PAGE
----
Brian and I have been reviewing Jack Levison’s recently released book, Fresh Air: The Holy Spirit for an Inspired Life (thanks to Paraclete Press!). Today I continue the review by writing a bit about chapter seven.
Jack Levison, in chapter six, or “Ezekiel’s Valley” brings us to two different communities. First, a devastated, hope-stricken community. Second, a thoroughly flourishing community. Using these communities, he explores two questions that he, in turn, answers. These questions are, 1) “How does the spirit work in communities as a whole?” and 2) “How can communities prepare themselves to receive the fullness of the spirit?”
Our first community is the devastated and exiled Israel. Sometime after 587 BCE, Ezekiel wrote about hope within despair, about life in the midst of everything dead. In a vision, Ezekiel was taken by the Spirit to a place any Jewish priest of that day shouldn’t have been – a place where there are bones. The place Ezekiel was taken to was a valley of death, a place without hope. Levison writes, “And yet, it is in this valley of death that the spirit has deposited him. It is in this valley, amongst these very many, very dry bones, that the spirit will accomplish its most outlandish life-giving act” (144).
When this story is read in its entirety, you will see that this act of life bestowed upon Israel is not something that happened immediately. Rather, there were steps: promises from God of sinews and flesh and breath, of bones coming together, of bodies being restored, and so on. The same is often true of communities today. The process is hard, but the Spirit enables and brings restoration. As people of the resurrection, we need to believe that the same Spirit that rose Jesus from the dead, can – and not only can – but does proleptically act powerfully in our lives, communities, and world today. And it is in regards to what would be seemingly dead churches that Jack says writes the following: “It is important, I think, never to resign ourselves to the belief that deadened communities are beyond the pale of the spirit’s influence” (148).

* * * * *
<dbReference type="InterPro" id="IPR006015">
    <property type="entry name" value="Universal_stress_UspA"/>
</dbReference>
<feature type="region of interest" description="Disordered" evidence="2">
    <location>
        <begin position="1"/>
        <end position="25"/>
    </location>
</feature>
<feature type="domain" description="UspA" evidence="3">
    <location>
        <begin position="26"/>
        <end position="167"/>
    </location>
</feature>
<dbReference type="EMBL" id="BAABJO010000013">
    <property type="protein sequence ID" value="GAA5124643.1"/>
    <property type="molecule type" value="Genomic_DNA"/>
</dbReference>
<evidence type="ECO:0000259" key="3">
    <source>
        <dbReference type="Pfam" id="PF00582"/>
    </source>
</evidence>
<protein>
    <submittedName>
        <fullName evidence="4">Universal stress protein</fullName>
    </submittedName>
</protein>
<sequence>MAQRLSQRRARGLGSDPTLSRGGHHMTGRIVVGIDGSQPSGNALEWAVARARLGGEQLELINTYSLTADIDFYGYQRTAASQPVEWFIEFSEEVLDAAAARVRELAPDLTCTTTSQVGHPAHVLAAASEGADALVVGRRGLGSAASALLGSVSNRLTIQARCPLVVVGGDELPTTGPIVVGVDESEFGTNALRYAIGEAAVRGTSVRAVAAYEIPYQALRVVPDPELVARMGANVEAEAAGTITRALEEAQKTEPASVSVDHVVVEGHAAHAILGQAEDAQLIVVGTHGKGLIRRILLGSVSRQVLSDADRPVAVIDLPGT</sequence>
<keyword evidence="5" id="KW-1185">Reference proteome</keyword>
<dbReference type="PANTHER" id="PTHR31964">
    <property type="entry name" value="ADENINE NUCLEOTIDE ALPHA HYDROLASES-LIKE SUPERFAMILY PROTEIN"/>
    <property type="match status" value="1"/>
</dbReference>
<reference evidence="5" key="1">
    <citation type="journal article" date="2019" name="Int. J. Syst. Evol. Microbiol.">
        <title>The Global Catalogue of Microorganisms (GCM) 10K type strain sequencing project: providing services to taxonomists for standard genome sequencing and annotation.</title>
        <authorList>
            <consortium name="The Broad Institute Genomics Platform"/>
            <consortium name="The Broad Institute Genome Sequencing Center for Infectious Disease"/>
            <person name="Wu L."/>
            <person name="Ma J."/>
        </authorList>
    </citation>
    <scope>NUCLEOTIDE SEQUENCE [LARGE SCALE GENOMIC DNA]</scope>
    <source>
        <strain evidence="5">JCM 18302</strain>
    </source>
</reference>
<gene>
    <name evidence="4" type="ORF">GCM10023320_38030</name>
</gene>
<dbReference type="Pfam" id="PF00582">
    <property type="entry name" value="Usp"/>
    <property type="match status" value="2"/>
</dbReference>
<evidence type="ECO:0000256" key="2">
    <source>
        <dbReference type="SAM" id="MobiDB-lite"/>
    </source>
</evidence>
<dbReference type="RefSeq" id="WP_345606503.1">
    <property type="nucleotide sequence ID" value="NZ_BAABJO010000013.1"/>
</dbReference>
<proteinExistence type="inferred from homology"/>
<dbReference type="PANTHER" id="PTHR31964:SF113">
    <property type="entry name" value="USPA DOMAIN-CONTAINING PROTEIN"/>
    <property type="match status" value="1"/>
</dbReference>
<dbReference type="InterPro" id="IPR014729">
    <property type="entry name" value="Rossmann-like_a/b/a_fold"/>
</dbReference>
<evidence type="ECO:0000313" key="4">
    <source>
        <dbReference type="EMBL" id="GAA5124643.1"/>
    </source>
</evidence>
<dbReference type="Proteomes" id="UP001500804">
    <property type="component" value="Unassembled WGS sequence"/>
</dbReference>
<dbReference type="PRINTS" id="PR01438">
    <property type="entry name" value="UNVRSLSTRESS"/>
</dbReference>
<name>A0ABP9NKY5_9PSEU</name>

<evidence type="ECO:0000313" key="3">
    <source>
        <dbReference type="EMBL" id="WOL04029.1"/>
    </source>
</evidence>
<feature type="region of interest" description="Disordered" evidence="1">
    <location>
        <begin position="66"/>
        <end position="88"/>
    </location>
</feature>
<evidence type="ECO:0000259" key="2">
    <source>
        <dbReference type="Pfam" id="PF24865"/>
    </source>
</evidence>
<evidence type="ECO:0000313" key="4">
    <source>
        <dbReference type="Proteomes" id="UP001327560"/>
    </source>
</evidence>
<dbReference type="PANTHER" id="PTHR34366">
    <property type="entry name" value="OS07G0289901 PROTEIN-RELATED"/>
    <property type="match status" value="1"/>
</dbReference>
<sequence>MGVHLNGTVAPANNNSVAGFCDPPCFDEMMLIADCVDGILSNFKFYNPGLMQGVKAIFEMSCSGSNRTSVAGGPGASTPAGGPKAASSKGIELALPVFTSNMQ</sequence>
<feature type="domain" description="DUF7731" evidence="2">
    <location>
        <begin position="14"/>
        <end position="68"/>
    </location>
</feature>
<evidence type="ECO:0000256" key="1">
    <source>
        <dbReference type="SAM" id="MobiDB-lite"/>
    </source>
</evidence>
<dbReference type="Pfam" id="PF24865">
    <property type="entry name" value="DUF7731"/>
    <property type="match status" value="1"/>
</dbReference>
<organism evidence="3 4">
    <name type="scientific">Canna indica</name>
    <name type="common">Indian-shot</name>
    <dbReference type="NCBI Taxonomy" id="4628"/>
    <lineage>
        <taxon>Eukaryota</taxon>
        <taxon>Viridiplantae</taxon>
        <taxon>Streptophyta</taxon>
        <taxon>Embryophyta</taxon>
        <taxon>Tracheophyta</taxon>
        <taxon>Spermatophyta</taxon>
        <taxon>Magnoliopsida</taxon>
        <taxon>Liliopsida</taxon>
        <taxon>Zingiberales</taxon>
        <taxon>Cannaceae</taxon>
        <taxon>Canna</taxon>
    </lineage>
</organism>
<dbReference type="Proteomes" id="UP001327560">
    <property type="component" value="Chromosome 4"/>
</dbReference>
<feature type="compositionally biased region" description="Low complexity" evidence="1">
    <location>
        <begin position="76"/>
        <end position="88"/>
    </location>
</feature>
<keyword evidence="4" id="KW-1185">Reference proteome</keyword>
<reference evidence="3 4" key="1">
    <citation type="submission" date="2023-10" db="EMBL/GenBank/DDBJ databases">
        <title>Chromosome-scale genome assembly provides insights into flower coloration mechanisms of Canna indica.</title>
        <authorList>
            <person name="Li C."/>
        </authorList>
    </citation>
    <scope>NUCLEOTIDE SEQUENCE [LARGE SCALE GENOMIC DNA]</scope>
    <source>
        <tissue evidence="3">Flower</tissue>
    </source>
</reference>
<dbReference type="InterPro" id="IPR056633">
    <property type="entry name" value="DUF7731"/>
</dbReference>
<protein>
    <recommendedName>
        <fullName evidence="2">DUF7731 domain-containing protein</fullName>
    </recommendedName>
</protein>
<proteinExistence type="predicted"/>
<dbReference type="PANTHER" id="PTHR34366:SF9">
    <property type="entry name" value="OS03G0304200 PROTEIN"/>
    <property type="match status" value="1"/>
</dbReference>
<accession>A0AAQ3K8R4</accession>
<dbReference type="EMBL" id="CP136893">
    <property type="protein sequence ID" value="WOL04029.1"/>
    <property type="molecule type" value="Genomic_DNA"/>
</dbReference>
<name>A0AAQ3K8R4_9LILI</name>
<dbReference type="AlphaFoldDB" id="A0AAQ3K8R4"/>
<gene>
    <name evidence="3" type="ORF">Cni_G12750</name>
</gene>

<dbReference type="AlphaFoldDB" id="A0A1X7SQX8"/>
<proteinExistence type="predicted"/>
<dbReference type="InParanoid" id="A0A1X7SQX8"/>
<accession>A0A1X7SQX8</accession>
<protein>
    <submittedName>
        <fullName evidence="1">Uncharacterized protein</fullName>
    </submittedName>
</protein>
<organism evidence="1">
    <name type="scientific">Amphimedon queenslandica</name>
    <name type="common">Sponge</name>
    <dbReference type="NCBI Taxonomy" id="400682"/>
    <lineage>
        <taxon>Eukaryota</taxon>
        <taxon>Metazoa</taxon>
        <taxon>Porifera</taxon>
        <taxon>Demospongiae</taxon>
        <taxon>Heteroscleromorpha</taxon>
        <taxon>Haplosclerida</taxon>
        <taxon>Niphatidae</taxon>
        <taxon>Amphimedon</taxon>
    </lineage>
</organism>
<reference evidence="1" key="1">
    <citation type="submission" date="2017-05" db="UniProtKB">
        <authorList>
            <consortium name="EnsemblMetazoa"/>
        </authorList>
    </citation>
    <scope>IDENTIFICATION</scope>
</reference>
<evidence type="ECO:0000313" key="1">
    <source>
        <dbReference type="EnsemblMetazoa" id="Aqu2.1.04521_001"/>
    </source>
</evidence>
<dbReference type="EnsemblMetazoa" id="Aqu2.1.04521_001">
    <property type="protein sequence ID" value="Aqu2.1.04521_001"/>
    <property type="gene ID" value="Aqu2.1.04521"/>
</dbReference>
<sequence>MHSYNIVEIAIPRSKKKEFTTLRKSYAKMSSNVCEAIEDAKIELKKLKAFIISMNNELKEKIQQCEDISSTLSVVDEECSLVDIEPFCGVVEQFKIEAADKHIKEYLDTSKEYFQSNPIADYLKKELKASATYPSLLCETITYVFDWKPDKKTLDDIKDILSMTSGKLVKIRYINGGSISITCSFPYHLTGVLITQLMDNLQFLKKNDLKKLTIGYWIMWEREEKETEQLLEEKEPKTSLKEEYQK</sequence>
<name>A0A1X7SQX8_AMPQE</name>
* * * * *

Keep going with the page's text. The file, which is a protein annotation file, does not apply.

But what about a vibrant community? What is the picture of the Holy Spirit working in a community that is bursting forth with the life that is from God’s Spirit? Jack takes us to Acts 13. This community in Antioch is the place where followers of Jesus were first identified as Christians.
In this community we see five attributes that local communities of worship need to really consider practicing. They are the following:
- “A love of learning.” – In Acts 11 we see that Barnabas and Paul devoted themselves to teaching for a year. In Acts 13 there are two groups of people mentioned – prophets and teachers.
- “An ear for prophecy.” – We need to have an ear for the voice of the Spirit speaking through prophets. Too often today churches have silenced the voices of prophets and potential prophets. As said above, the church in Antioch had two acting forms of leadership, prophets and teachers.
- “The right practices.” – Jack makes a powerful point when talking about this; he writes, “This word of the spirit comes to Antioch while they were worshiping and fasting” (156). It was when the church was practicing the disciplines of worship and fasting that the Spirit of God communicated to them. The church needs to be serious about incorporating the spiritual disciplines of Lectio Divina, fasting, soaking prayer, song singing (which I would all sub-section off under worship) and more.
- “Extreme generosity.” – The church at Antioch gave before there was need. In particular, before tragedy struck. Especially in relation to the recent catastrophe in New York and the surrounding region, this is something that I should have done. If already not, we ought to follow the example here.
- “Multicultural leadership.” – Lastly, the church at Antioch wasn’t a church filled with just a bunch of white folk (actually, none of them were probably white). To the contrary, the church at Antioch wasn’t a church you could remark by saying, “That’s a black church” or “That’s a white church” or “That’s a Spanish church!”
A church that has these attributes is truly a church that is a source of grace for the Body and for the world. May we be challenged by what God speaks through the Scriptures.